Thursday, April 1, 2010

Legislative Move to Restructure MFP

HCR 20 introduced by Rep. Carter and key members of the House and Senate Education Committees could be a major push inspired by State Superintendent Pastorek and supported by the Governor to radically restructure the Minimum Foundation program for state funding of public schools. While Concurrent resolutions do not have the force of law and are often ignored, local superintendents and school boards had better not make the mistake of ignoring this one.

HCR 20 urges BESE to make the following changes in the MFP for the coming school year:
  • Implement a school-based budgeting model with 80 percent of the MFP being dedicated to instruction
  • Include students in the custody of the office of juvenile justice in the MFP for funding of educational services provided by the state for these students.
  • Phase out by 2012 the pre-GED/Skills Options program and require local education agencies to redirect MFP dollars to dropout prevention programs modeled after the Jobs for America's Graduates program
  • Require that a portion of any increase of the MFP per pupil funding be used for dropout prevention.
According to the "Whereases" in the resolution, the recommendation for changing to school-based budgeting comes from the Commission on Streamlining Government and the proposal that MFP money follow students sentenced to the juvenile justice system comes from the Juvenile Justice Implementation Commission. Also it is well known that Superintendent Pastorek has been greatly frustrated by what he sees as local school systems' failure to implement his one-size-fits-all system of standards. It is becoming increasingly clear that instead of rising (as Pastorek predicted) to meet the arbitrary standards set by the state, many students are getting stuck in perpetual remediation until they get old enough or bad enough to drop out of school or go to prison. As I stated in one of my previous posts on this blog: “Louisiana has two tracks for public school students mandated by the state; College Prep and Prison Prep." The implementation of this resolution would make it official.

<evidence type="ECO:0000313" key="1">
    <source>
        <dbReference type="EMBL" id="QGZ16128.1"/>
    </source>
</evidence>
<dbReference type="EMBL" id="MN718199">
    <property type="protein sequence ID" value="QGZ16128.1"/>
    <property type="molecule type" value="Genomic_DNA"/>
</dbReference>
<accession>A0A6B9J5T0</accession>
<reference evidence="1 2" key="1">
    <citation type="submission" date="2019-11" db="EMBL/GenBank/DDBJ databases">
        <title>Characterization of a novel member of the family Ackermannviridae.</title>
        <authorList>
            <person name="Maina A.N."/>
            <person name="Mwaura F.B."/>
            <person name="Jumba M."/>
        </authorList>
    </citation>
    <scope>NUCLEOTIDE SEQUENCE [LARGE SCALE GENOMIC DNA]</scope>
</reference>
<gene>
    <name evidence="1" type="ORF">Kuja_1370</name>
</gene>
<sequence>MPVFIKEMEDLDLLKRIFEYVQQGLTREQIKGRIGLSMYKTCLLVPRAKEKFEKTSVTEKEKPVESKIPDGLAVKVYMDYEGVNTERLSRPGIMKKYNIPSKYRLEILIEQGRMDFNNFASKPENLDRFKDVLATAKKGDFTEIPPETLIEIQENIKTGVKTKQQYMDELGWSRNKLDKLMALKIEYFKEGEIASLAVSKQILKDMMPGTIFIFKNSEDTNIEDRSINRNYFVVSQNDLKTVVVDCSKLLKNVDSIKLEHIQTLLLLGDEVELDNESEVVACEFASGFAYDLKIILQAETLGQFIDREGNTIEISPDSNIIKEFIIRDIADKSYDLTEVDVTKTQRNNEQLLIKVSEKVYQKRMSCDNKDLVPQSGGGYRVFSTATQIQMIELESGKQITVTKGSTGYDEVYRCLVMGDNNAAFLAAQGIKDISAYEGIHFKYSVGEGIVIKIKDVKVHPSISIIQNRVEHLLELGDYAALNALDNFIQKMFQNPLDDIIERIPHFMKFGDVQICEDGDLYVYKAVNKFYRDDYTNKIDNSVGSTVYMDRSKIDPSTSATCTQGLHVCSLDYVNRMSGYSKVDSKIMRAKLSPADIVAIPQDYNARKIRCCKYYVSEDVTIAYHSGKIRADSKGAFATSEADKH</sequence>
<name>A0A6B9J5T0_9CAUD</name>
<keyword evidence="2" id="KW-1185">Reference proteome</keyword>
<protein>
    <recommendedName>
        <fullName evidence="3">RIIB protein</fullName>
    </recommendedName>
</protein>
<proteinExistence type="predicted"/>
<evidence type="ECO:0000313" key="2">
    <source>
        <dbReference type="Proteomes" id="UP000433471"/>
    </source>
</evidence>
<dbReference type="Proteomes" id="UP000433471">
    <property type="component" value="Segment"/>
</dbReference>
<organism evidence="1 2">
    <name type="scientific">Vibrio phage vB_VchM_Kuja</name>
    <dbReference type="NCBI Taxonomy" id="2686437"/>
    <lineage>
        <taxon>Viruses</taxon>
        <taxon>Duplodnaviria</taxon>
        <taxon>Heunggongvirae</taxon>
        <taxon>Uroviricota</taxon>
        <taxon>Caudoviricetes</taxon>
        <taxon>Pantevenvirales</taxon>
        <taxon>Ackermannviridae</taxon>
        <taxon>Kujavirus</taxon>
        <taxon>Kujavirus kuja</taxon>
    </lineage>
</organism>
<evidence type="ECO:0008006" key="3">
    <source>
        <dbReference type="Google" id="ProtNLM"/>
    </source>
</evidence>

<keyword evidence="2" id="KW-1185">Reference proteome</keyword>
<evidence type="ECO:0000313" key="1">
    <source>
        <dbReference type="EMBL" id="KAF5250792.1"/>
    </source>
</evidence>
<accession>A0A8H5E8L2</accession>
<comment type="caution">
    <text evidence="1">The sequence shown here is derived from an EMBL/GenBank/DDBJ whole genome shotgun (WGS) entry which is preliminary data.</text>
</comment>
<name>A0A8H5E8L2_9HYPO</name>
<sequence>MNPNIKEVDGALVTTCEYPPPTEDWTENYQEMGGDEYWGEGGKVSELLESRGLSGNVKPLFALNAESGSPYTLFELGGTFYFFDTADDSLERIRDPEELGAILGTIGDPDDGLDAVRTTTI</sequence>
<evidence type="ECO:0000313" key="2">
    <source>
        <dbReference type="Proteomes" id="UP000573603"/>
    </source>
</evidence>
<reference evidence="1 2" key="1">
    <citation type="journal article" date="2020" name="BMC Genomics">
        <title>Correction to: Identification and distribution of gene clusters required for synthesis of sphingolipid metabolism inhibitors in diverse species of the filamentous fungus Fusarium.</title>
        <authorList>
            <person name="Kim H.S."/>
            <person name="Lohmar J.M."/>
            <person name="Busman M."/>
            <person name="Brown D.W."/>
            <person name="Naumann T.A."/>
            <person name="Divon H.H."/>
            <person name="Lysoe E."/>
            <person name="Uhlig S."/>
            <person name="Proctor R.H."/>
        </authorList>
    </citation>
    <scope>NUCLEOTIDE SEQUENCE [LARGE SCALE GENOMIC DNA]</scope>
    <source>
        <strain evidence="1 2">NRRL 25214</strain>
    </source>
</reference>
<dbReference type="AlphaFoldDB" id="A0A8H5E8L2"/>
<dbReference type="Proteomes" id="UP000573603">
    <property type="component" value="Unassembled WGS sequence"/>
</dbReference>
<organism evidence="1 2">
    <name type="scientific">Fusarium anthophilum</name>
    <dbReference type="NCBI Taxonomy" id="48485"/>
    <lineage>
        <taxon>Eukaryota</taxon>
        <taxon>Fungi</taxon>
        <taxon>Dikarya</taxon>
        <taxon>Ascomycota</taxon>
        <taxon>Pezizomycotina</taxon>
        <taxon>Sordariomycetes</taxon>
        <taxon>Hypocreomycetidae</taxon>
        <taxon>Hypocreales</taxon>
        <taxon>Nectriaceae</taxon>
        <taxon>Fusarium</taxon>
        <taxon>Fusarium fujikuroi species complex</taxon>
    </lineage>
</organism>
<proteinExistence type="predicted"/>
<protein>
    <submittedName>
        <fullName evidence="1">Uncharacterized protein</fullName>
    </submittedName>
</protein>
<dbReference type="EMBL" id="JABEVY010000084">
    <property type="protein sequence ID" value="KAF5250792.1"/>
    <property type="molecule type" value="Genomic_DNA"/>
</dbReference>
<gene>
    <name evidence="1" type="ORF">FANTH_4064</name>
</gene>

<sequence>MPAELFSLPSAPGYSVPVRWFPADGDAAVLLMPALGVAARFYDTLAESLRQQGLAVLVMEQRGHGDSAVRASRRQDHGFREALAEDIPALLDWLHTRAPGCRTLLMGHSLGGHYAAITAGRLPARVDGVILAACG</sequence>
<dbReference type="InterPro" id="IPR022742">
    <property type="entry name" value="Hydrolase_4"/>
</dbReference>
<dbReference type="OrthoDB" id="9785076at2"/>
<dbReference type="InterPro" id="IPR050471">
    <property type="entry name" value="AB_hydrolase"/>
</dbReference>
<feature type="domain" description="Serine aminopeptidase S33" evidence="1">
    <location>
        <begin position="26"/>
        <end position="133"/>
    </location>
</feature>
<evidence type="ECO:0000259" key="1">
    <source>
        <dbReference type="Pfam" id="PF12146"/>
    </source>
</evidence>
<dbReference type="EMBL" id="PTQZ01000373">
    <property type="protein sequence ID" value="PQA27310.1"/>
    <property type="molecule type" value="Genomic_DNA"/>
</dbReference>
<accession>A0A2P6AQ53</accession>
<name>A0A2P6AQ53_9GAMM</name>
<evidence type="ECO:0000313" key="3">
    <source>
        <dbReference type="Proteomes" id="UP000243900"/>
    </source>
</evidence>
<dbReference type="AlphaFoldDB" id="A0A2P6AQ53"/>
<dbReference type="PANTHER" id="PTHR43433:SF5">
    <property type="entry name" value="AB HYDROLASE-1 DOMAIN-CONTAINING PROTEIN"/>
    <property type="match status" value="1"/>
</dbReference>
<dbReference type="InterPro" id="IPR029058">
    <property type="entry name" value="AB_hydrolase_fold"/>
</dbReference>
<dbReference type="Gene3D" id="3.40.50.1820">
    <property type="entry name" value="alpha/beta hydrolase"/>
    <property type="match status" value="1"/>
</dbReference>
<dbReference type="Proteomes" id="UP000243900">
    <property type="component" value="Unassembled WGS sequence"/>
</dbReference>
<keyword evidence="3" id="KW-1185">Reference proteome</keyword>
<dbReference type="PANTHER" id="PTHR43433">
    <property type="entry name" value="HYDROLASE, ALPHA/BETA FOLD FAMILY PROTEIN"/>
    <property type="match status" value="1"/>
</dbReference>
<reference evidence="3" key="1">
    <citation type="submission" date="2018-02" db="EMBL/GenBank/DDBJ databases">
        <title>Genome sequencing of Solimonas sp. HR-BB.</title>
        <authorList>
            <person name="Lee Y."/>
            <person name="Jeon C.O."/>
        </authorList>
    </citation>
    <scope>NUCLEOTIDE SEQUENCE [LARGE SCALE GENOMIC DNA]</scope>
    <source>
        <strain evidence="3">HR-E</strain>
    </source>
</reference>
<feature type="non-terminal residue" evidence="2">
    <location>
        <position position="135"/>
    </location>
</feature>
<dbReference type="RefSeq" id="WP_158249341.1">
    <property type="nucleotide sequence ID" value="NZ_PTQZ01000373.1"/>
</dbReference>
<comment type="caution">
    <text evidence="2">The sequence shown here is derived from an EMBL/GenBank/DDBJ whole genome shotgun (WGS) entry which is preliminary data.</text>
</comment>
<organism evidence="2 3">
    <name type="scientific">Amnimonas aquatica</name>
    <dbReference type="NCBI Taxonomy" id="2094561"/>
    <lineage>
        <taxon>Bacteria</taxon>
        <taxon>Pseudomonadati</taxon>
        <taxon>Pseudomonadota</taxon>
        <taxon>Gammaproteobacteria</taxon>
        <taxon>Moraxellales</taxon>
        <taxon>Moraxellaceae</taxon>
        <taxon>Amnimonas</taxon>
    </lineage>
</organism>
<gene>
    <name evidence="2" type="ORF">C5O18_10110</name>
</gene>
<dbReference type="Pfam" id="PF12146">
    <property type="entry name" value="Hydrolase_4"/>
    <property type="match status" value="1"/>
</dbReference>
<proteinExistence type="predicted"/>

Beefing up the JAG program without providing a true career oriented training and graduation system for the non-college prep students would be just as much a failure as the GED Options program has been. Pastorek is still not willing to accept the fact that students are all different. They are not made of a uniform raw material like steel or plastic that can be molded into a neat stack of quality controlled widgets!

Implementation of this resolution by BESE would further tie the hands of local Superintendents and School Boards to use funding in the most efficient manner based on the particular characteristics of the local school system. School-based funding is inherently inefficient. It would force school principals who now have their hands more than full in providing instructional leadership to teachers, working for parental involvement, and insuring that their school performs its best in the accountability system to divert their attention to purchasing goods and services and filling out state and federal forms that are much better done at the Central office. Principals are not trained for these mundane but critical chores, and in many cases each school would end up having to hire an accountant or supervisor of finances, causing diversion of funds from instruction.

Concerning the 80% instructional requirement, some of the most successful school systems in the state as measured by the accountability system are now funding instruction at approximately the 70-72% level. Yet the state would disrupt a program that is working well to impose yet another mandate. Some rural school systems or those with court ordered busing have extra non-instructional expenses beyond their control. In addition, the state mandates busing of students to parochial schools.

My advice to Superintendents, School Board members and other professional educators is take the time to discuss this matter with your legislators and remind them that the Governor has proposed reducing the restrictions and mandates on local school systems, not increasing them. This resolution would just add more impractical mandates. If the State Superintendent wants to reform something, let him reform his own Recovery District, which has proven very weak at handling finances, has the lowest graduation rate in the state, and in 2009 had one of the smallest increases in average school performance scores. If this is the model for site based funding, he's proven it does not work.